Understanding the distribution of introduced mammalian predators in an urban environment using monitoring tools and community trapping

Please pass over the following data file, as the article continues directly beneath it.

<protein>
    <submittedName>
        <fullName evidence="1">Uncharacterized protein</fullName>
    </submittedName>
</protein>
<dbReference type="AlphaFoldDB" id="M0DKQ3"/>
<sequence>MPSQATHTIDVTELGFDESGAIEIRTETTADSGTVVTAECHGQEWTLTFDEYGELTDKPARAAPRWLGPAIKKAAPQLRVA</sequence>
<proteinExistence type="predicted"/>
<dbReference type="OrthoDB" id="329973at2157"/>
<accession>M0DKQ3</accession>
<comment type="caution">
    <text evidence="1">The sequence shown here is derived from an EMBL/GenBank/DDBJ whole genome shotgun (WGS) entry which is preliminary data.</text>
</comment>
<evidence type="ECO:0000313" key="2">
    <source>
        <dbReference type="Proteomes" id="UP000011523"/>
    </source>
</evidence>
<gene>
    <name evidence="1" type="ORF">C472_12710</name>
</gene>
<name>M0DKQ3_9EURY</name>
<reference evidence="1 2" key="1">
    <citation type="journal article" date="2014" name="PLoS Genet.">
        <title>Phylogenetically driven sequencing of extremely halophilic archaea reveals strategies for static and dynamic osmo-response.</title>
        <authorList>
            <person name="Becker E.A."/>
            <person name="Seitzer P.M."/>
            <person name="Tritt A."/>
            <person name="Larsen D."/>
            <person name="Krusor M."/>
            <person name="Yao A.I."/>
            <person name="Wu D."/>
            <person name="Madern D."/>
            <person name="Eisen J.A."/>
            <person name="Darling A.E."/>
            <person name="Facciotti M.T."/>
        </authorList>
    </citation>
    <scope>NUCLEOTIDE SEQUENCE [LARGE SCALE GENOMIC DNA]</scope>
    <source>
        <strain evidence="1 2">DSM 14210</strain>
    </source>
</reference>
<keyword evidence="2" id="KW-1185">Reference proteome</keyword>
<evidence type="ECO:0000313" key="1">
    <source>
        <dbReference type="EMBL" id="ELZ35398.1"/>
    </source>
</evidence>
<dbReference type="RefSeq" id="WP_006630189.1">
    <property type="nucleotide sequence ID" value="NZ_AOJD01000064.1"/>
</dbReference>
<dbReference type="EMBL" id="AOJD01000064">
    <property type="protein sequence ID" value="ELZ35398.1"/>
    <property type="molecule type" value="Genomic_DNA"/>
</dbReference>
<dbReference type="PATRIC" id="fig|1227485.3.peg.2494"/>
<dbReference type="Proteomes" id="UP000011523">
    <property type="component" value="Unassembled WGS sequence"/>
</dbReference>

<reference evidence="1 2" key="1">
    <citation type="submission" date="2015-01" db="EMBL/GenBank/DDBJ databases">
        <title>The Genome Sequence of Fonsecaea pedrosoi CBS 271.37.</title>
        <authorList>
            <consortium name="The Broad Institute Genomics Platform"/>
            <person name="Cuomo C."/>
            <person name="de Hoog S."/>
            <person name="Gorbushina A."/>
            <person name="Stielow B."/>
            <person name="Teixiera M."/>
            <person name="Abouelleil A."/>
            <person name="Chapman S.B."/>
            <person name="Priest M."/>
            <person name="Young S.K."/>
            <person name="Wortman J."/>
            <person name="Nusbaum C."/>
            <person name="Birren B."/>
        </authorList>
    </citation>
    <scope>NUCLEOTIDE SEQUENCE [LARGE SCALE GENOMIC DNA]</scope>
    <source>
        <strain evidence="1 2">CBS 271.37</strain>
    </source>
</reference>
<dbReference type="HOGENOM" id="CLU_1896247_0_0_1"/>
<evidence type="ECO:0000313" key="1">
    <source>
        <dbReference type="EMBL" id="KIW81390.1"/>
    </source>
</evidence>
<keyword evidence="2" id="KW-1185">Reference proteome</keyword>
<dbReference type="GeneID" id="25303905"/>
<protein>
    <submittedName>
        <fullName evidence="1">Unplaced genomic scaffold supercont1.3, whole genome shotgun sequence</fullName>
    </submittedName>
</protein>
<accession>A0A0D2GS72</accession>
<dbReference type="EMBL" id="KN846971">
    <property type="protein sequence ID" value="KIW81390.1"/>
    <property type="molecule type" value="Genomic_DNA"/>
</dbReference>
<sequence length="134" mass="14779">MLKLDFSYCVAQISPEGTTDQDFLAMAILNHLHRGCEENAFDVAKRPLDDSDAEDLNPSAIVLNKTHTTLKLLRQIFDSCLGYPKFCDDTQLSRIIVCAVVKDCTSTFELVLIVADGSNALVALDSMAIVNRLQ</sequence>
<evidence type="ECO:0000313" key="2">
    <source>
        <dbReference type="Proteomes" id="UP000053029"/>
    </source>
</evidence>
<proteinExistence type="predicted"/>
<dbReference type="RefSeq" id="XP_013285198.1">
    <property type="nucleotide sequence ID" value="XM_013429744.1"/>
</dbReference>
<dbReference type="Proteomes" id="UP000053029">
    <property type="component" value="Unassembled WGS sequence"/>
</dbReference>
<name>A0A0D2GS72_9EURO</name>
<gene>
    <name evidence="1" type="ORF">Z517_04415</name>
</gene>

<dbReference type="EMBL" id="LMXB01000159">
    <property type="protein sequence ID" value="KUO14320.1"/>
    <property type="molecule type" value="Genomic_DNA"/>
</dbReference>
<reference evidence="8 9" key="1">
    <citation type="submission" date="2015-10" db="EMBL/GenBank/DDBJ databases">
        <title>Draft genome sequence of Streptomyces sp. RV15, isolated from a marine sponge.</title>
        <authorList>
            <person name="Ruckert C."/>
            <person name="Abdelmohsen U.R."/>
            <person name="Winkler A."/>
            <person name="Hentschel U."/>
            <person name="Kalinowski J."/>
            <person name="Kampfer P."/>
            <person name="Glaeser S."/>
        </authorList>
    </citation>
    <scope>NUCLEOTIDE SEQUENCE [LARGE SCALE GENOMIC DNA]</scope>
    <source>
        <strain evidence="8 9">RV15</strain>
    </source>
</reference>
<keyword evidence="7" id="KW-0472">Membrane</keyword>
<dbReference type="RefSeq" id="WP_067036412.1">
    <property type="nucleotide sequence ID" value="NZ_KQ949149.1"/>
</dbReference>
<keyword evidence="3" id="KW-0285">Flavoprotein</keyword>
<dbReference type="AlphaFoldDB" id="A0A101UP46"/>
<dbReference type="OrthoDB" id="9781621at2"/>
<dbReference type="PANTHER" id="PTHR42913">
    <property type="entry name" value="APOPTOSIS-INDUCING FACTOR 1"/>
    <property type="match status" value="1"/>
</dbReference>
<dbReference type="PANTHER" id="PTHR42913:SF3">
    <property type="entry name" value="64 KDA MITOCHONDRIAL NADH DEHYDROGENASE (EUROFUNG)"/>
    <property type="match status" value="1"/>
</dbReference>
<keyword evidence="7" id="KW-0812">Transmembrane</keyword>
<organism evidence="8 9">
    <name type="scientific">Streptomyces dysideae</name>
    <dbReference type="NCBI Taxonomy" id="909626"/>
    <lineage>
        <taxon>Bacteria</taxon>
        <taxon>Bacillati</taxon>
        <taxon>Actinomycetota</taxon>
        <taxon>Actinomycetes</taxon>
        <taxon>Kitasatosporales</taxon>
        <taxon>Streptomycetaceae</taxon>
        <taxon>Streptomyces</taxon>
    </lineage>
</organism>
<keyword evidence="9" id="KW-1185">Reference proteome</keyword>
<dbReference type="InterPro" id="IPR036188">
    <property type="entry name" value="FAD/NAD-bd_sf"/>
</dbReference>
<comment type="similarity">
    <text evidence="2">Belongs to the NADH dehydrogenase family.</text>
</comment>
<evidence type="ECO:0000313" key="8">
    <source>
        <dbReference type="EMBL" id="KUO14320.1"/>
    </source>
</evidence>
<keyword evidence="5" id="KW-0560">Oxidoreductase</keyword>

Introduced mammalian predators are one of the largest conservation threats to New Zealand native flora and fauna, and there is an increasing concern about their presence in urban environments, coupled with a recognition that cities present a unique opportunity for ecological restoration, due to the availability of a large number of volunteers and options for intensive management of green spaces and gardens. Predator control is an essential step towards the ecological restoration of urban environments, however, it requires an understanding of the factors influencing the distribution of these mammalian predators before successful control operations can be implemented. Few studies have investigated mammalian predators in urban environments, and there is little certainty about what drives their distribution in these environments. This thesis used simple mammal monitoring techniques and trapping data to investigate the distribution of mammalian predators within broad scale urban environments, with the aim of identifying drivers of their distribution. Chew cards and tracking tunnels collected across three New Zealand cities were assessed for their efficacy as accurate monitoring devices in urban environments. In Chapter 2, monitoring devices were cross-checked between observers to assess the level of consistency in interpretation of chew and tracking marks. The consistency of chew card and tracking tunnel identifications was relatively high overall and were not substantially influenced by the city of identification, or the duration of card exposures. Monitoring devices were also assessed for their change in sensitivity between one and six-night exposures. Both devices were effective at detecting rats, however, tracking tunnels showed greater sensitivity and consistency in detecting mice and hedgehogs, whereas chew cards were better suited to the monitoring of possums. Neither device was particularly effective at detecting mustelids or cats. In Chapter 3, mammalian predators were monitored across 24 monitoring lines in autumn, 2018, and results were compiled with spring 2017 and autumn 2018 data, pre-collected in two other cities, following the same procedures. There were distinct differences in the broad-scale habitat utilisation of rats, mice, hedgehogs, with possums being the only species to show a strong preference for urban forests. Only two of the tested microhabitat variables had an influence on species distributions. Detection of rats declined with increasing distance to the coast, and the increase in human population size was related to a significant increase in hedgehogs. There was a strong seasonal difference on the influence of local trap density and the detection of mammals. The increase in trap density within 25-50m radii was significantly related to a decrease in rat and hedgehog detections. Overall, there are substantial differences between the distributions of species in an urban environment. Trapping is one of the main methods of predator control in New Zealand, and is already widespread within urban and suburban Wellington. In Chapter 4, I compiled trap data from 22 community trapping groups operating in residential and reserve areas in Wellington City. Residential groups (“backyard trappers”) used a high proportion of Victor and various rat and mouse traps, which was strongly linked to their high number of rat and mouse catches. Groups trapping in reserves used a high proportion of DOC 200, Victor and A24 traps, however, fewer hedgehogs were caught compared to residential areas. Catches were significantly influenced by various landscape variables. An increased distance of traps to streams led to significantly higher catches of rats, conversely, proximity to streams resulted in significantly higher catches of mice and hedgehogs. Although few catches of weasels were reported, traps closer to the coast and to forest fragments caught significantly more individuals. The research in this thesis contributes to the small body of research conducted on mammalian predators within urban environments. The findings in this thesis can assist with the current and future predator management programmes, by highlighting areas of potential significance, particularly in Wellington.